Cage Displays

We have beautiful birdcages available for rental. These cages hold two white doves and can be used to continue the dove theme in your ceremony and/or reception. We use smaller, white ring-neck doves in our cage displays. These birds are never released as they do not have the homing ability.




We are open to working with you to make your wedding a more memorable and personal event.





A cage display has all the beautiful symbolism of the dove release. The two doves will sit calmly in the white cage while the guests admire their beauty from close up.

Guests can also take their pictures with the doves and may even be given an opportunity to pet them (children especially love this!). You can set up one or two cages at your ceremony or reception. They are often set up at the front of the aisle, one on each side, or you can choose to have one by the guest sign in table.




Other Occasions

Because doves symbolize love, hope, and peace, they add a memorable touch to all occasions.

  • Marriage Proposals
  • Valentine's Day
  • Religious Ceremonies
  • Easter Services
  • Grand Opening Celebrations
  • Festivals
  • Graduations
  • Birthdays
  • Mother's Day
  • Sporting Events
  • Anniversaries

The Doves

While "dove" is the term we use symbolically, the flocks are actually white homing pigeons. In fact, the word "pigeon" comes from the French, which when translated means "dove". There is virtually no difference between doves and pigeons. The white racing homers we use in dove releases, are descendants from the rock dove. The main distinguishing factor between doves and pigeons is that doves are generally smaller than pigeons.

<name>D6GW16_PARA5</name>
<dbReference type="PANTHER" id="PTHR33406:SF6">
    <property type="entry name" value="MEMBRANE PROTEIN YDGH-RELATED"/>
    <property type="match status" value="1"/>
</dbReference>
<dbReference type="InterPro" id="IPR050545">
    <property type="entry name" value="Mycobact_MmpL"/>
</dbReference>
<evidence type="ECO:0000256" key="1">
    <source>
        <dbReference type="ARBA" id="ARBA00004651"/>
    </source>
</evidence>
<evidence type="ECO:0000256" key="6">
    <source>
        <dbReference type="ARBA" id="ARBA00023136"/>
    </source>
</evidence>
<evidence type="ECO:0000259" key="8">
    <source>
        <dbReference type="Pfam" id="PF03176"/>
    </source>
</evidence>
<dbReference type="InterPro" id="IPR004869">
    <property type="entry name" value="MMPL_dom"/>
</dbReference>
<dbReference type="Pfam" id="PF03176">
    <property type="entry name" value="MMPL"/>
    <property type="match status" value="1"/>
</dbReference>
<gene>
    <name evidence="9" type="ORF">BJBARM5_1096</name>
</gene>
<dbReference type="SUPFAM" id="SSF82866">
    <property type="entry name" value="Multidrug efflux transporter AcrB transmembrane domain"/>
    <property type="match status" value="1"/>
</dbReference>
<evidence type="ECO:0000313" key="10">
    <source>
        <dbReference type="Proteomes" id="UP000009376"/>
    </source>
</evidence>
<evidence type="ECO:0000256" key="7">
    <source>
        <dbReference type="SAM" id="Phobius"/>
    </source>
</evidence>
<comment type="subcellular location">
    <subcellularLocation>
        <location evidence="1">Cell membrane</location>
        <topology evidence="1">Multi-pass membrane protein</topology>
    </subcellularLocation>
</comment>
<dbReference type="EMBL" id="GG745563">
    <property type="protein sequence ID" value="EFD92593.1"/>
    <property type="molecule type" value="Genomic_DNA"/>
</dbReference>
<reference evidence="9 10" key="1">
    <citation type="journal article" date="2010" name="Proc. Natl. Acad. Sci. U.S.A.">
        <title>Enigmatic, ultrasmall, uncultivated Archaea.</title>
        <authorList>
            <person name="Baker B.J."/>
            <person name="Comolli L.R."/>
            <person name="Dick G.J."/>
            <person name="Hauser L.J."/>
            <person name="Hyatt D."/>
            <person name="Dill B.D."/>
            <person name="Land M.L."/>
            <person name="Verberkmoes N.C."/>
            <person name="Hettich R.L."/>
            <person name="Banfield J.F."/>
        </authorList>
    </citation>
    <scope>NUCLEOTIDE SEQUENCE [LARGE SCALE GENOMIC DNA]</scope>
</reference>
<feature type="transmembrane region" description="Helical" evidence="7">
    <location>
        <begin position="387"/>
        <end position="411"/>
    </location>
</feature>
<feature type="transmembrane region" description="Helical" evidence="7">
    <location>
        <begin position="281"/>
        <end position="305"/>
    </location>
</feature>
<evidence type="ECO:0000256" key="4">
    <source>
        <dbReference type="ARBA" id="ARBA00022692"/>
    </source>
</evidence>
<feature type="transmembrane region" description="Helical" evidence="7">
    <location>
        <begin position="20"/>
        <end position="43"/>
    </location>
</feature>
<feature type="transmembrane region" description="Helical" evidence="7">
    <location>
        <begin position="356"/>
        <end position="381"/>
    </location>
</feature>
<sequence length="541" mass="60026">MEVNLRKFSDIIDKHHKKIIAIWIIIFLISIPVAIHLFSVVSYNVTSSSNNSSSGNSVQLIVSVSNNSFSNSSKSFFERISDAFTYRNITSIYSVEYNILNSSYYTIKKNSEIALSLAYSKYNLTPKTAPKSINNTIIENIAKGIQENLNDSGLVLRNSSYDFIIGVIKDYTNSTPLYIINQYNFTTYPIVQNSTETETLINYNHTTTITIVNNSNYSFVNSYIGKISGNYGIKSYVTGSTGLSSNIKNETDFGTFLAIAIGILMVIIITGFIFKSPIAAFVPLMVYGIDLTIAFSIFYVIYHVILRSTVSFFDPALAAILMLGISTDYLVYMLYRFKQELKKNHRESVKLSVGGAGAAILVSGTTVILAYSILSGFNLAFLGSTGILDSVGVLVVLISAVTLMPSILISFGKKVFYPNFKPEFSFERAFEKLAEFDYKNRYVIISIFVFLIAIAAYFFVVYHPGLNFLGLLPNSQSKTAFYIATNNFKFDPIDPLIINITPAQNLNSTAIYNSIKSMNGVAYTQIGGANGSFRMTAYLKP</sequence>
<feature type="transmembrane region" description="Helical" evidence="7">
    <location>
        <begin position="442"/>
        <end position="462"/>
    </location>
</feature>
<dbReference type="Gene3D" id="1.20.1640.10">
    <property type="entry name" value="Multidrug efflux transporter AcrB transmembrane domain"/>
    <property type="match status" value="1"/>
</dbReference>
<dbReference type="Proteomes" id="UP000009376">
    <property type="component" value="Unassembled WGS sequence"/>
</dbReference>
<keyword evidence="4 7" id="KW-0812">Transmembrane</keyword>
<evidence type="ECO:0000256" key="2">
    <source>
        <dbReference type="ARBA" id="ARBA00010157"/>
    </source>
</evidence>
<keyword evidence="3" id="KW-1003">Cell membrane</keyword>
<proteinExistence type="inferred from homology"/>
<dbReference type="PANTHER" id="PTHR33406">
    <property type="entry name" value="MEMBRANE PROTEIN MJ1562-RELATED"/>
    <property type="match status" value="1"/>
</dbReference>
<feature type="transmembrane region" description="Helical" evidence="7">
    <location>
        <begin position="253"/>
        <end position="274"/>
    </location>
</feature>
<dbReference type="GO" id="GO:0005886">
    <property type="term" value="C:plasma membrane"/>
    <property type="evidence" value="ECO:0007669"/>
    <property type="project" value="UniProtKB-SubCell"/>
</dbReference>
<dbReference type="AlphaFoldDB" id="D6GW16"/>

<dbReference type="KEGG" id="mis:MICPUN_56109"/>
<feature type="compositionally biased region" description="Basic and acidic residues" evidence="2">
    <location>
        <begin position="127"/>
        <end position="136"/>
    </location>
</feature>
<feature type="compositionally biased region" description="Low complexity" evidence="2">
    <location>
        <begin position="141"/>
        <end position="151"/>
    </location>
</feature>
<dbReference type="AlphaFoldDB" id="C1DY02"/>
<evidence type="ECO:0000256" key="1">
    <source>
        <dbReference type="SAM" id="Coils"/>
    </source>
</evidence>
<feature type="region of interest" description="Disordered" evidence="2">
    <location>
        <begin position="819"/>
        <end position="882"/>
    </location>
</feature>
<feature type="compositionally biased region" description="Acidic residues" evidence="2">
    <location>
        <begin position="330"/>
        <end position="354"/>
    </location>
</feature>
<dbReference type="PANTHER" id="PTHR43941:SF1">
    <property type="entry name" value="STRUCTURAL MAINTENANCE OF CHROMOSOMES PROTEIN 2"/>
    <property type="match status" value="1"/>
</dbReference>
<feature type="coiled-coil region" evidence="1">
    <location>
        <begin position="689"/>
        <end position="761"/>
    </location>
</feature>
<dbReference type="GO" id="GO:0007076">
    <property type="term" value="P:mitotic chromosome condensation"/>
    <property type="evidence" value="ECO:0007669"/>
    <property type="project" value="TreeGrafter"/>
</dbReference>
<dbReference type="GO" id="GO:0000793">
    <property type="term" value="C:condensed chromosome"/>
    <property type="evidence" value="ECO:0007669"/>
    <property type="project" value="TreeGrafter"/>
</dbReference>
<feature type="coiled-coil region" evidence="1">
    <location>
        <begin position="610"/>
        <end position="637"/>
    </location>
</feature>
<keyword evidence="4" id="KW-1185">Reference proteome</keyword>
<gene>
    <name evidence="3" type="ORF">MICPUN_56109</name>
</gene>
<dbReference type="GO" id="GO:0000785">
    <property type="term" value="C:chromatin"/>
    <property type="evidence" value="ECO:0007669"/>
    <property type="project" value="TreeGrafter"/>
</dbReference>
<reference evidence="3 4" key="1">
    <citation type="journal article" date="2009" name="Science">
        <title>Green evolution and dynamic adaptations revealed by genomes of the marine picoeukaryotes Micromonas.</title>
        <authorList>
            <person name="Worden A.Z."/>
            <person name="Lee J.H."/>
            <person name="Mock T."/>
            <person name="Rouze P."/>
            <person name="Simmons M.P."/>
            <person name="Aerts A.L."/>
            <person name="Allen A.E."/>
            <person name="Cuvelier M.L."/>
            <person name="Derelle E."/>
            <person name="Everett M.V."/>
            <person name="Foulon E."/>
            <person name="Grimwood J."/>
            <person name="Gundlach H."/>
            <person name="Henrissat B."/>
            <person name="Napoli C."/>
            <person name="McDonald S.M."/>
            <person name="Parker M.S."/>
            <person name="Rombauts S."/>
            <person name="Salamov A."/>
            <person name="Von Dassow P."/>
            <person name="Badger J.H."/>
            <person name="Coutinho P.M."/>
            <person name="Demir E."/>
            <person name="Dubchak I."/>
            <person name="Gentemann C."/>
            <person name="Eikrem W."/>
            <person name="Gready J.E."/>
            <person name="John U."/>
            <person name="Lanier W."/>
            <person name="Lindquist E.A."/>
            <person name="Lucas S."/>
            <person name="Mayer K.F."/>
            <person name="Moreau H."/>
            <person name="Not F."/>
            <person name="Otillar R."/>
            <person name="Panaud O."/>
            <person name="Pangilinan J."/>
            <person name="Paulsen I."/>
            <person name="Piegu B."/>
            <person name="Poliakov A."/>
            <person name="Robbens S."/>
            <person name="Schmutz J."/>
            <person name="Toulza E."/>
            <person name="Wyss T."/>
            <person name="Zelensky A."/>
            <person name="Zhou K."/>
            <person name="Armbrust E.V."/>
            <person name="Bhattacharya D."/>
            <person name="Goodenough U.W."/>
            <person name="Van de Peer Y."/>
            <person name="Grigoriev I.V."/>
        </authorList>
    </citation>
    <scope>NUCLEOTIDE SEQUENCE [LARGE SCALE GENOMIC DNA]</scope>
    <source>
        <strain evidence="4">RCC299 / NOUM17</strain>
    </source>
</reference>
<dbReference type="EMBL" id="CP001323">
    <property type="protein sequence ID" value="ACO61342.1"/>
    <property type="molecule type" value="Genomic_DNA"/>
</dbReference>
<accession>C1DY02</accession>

Homing pigeons helped greatly during the two World Wars. They were used as secret message dispatchers that returned to their lofts with messages on their legs in small cases sent by the troops. Many provided important details about where the allied and enemy forces were. Many people owe their lives to these birds. The most heroic recorded feat of a Racing Pigeon was from the late 1800's when a pigeon returned 55 days after being released from Africa to England. It has been estimated that the bird flew in the region of 7000 miles to get back, avoiding the desert where it instinctively knew no food or water would be found. A miracle of nature enables them to find their way home from great distances. Keen senses of hearing, smell, and sight, and the ability to read magnetic fields are thought to be some of the tools they use to complete their successful journey home.

These magnificent athletes in the sky have come about through man's intervention of using selective breeding over many thousands of years. Homing pigeons are selectively bred and are not the same as the pigeons you might see in the wild.

Doves are paired monogamously for life. Both the male and the female guard the nest and incubate two white eggs, with several clutches per year. The incubation period lasts about 18 days. The hatchlings are helpless, blind and downy. The young are able to fly approximately one month after they have been hatched.

Gerhard

Gerhard has been into animal husbandry and a bird fancier since he was a young boy. He has had homing pigeons since his early adolescence and was into homing pigeon racing for many years at a local pigeon club. Then in 1998 he was asked to release some of his white birds at his brother's wedding as a special dove release ceremony. After the release he got many compliments about the release and enjoyed the experience, so he decided to pursue dove releases for weddings, then funerals, and then other special events like baptisms and grand openings. He and his wife, Sarah, have now been doing dove releases across Southern BC for well over 10 years.

This is a picture of us getting married in 2002 enjoying our own dove release.


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